• When was FlowPath founded?

    FlowPath was founded in 2019.

  • Where is FlowPath's headquarters?

    FlowPath's headquarters is located at 2322 Sanford Road, Decatur.

  • What is FlowPath's latest funding round?

    FlowPath's latest funding round is Seed VC.

  • How much did FlowPath raise?

    FlowPath raised a total of $1.26M.

  • Who are the investors of FlowPath?

    Investors of FlowPath include Heroic Ventures, Bonfire Ventures and Parade Ventures.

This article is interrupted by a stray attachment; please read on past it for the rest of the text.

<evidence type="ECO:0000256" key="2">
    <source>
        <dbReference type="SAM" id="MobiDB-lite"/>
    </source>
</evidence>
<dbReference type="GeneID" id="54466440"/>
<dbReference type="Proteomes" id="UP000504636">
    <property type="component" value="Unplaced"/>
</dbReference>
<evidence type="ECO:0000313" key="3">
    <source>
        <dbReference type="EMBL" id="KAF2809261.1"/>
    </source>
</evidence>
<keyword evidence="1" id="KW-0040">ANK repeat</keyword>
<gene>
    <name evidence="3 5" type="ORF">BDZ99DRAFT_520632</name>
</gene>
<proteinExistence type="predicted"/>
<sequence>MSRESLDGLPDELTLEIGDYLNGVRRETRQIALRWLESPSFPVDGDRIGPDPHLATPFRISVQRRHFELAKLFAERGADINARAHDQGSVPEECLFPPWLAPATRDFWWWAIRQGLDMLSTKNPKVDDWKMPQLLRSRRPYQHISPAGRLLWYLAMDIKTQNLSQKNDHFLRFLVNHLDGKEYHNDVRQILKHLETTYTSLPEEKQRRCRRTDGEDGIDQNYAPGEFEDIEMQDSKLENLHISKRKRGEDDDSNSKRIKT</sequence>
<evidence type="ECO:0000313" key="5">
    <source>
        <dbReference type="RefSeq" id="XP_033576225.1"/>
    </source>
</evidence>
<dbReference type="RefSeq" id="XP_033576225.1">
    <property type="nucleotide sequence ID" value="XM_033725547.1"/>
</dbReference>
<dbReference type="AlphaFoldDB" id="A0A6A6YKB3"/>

• Who are FlowPath's competitors?

    Competitors of FlowPath include iOffice + SpaceIQ and 5 more.

  • What products does FlowPath offer?

    FlowPath's products include FlowPath Core CMMS and 1 more.

  • Who are FlowPath's customers?

    Customers of FlowPath include East Baton Rouge Public Schools, Trek BCycle, Louisiana Truckstop and Gaming, Destination Pet and HES.